I experienced hyper community belonging and some of it went sour

I experienced hyper-community belonging and it then went a bit sour.

I recently attended a 5-day life transformation course called The Landmark Forum. It was utterly fascinating. I learnt a tonne about myself and the past I’ve been living in, the stories I’ve created and the limitless possibilities I now have with my life. It was transformational. I had conversations with my family I probably never would’ve had. It was all about taking action.

I was inspired by everyone who attended. Folks would get up on stage (including myself) and share their personal stories and the action they were taking during the course. Lots of pair-sharing and a lot of bravery. I could see the formation of a community coming together, at hyper-speed! Everyone had tasks to call their important people, to have authentic conversations and just go for it. It’s referred to as “getting on the court”. :tennis:

It had a lot in common with my experience of being a member of a brilliant community. The premise is that sharing with others will inspire folks into action. I see this in my role as a community manager and the community I advocate for. I encourage folks to get involved with the community by sharing my thoughts on various topics. For example, I’ll share a reflection on my experience and ask a question about theirs. Or I might let someone know that something they shared would make for a good article, talk or forum post.

I encourage in a non-pushy way. I aim to highlight possibilities that work for a particular individual based on where they appear to be in their life and career – and what they’ve told me they need. And when community members encourage someone new, they do so to be helpful and make that person feel welcome. Pushy doesn’t even enter the language.

On the final day of the Landmark Forum course, I joined an unofficial WhatsApp group with about half of the attendees (about 80 people). It’s amazing. A good number of us have been sharing and reflecting. Plus we now actively encourage each other when one of us “gets on the court”. People share and it has an instant community vibe. I’m super grateful for it.

Here’s the sour and confusing bit. The community leaders are super inspirational and super pushy. These are people who are employed by the company behind the course and non-employees who are die-hard volunteers.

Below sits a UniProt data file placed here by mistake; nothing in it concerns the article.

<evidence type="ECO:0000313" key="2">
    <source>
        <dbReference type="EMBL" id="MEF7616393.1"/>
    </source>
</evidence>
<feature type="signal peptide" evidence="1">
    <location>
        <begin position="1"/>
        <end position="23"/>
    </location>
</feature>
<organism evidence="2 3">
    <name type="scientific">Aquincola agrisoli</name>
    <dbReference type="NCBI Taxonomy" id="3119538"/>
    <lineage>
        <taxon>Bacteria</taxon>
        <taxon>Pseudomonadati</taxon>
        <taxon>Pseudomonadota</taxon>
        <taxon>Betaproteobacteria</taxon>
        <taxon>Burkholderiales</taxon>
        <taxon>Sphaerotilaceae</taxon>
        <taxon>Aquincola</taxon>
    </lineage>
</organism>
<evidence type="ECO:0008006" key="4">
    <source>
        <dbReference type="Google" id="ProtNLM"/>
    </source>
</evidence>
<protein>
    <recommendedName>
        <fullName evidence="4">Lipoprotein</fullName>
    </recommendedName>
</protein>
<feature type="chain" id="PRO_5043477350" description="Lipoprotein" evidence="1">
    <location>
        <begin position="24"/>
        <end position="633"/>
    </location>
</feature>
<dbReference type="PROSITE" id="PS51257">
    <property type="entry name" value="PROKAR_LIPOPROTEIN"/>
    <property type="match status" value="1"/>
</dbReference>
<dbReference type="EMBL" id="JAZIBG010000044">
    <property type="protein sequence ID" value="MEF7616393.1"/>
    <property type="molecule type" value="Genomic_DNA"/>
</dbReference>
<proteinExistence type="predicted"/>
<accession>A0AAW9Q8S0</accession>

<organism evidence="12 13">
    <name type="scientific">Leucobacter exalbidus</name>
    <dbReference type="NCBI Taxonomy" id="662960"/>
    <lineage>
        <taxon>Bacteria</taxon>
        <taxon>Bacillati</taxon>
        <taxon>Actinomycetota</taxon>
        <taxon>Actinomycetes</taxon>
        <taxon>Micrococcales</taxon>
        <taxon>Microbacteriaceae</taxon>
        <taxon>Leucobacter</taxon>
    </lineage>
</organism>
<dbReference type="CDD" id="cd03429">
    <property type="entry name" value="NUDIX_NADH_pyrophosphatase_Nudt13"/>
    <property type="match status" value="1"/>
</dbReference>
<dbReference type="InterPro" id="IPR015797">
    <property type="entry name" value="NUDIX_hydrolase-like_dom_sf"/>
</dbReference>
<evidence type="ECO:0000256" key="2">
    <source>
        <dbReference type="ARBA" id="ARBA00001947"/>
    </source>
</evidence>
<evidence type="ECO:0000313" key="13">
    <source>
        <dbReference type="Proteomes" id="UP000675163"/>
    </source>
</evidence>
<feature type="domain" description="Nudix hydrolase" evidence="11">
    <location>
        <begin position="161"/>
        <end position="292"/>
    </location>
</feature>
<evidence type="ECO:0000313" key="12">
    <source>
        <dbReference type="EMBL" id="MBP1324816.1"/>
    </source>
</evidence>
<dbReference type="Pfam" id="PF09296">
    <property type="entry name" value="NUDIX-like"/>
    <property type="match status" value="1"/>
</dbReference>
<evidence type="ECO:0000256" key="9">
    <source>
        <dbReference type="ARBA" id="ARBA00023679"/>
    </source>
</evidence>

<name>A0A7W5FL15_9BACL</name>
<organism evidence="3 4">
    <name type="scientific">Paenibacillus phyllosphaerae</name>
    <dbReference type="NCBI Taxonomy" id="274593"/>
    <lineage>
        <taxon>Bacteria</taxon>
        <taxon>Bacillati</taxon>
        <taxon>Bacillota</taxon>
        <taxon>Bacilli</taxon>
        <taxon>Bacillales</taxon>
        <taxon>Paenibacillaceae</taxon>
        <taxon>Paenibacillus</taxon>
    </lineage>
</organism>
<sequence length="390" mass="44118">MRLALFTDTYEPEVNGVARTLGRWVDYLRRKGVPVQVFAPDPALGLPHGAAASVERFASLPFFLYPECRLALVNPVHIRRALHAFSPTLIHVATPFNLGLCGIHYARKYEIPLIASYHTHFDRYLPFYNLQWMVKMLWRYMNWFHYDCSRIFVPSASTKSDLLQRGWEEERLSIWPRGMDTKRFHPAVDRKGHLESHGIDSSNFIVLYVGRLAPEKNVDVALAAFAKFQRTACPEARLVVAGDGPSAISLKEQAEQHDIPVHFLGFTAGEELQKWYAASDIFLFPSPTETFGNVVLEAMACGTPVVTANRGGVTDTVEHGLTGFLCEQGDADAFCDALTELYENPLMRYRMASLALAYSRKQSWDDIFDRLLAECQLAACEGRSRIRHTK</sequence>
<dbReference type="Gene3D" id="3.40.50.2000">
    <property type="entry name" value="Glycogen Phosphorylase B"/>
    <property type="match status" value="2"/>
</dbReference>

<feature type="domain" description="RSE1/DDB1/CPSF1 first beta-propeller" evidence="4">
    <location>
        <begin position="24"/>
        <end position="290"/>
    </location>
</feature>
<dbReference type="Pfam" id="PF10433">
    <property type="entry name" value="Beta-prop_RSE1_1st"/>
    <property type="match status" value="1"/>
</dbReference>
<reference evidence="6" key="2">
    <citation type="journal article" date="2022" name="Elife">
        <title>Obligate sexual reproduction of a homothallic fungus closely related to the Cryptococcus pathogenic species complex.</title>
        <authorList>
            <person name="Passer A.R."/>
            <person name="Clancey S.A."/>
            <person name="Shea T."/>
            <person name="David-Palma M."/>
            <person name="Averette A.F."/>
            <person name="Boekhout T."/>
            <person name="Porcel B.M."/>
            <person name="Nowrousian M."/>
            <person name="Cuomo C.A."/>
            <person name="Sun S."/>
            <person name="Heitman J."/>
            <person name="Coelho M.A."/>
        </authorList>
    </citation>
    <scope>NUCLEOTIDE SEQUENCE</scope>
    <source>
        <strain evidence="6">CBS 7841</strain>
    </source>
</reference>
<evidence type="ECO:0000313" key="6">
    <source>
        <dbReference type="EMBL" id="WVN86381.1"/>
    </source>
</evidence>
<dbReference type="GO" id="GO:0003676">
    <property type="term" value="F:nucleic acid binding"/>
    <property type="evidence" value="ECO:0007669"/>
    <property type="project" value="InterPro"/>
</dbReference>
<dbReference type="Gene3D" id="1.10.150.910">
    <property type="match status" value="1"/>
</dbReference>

Throughout the course, we’re upsold an advanced course. And after five days I received a call from the course leader. I was flattered to have them call me given there were about 160 people on the course. We had a helpful chat and I got some extra coaching, which I’m grateful for. Yet deep down I knew this call was an upsell. I was asked “Why aren’t you going on the advanced course?” and after saying “I choose to not go right now for reasons x and y”, I was told again how amazing it would be and “You’ll call me up in the future and apologise for not doing it sooner.” I felt pretty shit after that. Like I was being guilted into making a decision. And I totally get that, as it’s the point of the Landmark Forum to not focus on someday or take anything personally.

Yet for a community professional, it stung because I believe such pushy behaviour can lead to resentment. Particularly for someone who is finding their way having been thrown into the community with a bunch of other people who are new. And right now I feel a slight bit of resentment towards the community leaders. This is a strange feeling because I like them and they genuinely want the best for humankind. I also got another text from another community leader (employee) to call them back. I’m yet to call them back as I know I’ll be pressured again to sign up for the advanced course. I reconciled that I shouldn’t take it personally, these people are just doing their job in their own direct way.

I’ve felt “Landmarked” and I’m not Landmark. I feel the brand is pushed onto you and is in conflict with the community I’ve become part of and look forward to continuing to contribute to. And it’s too early for me to become a community advocate because it takes time for me to do that – like with any community I join. And I place a heavy bet that most people who join a new community also like to find their way first before jumping in. The odd thing is, I’d recommend the course to anyone because it really is transformational yet it’s the immediate and ongoing upsell that’s caused tension. I’ve never experienced this before with a community and I don’t like the feeling.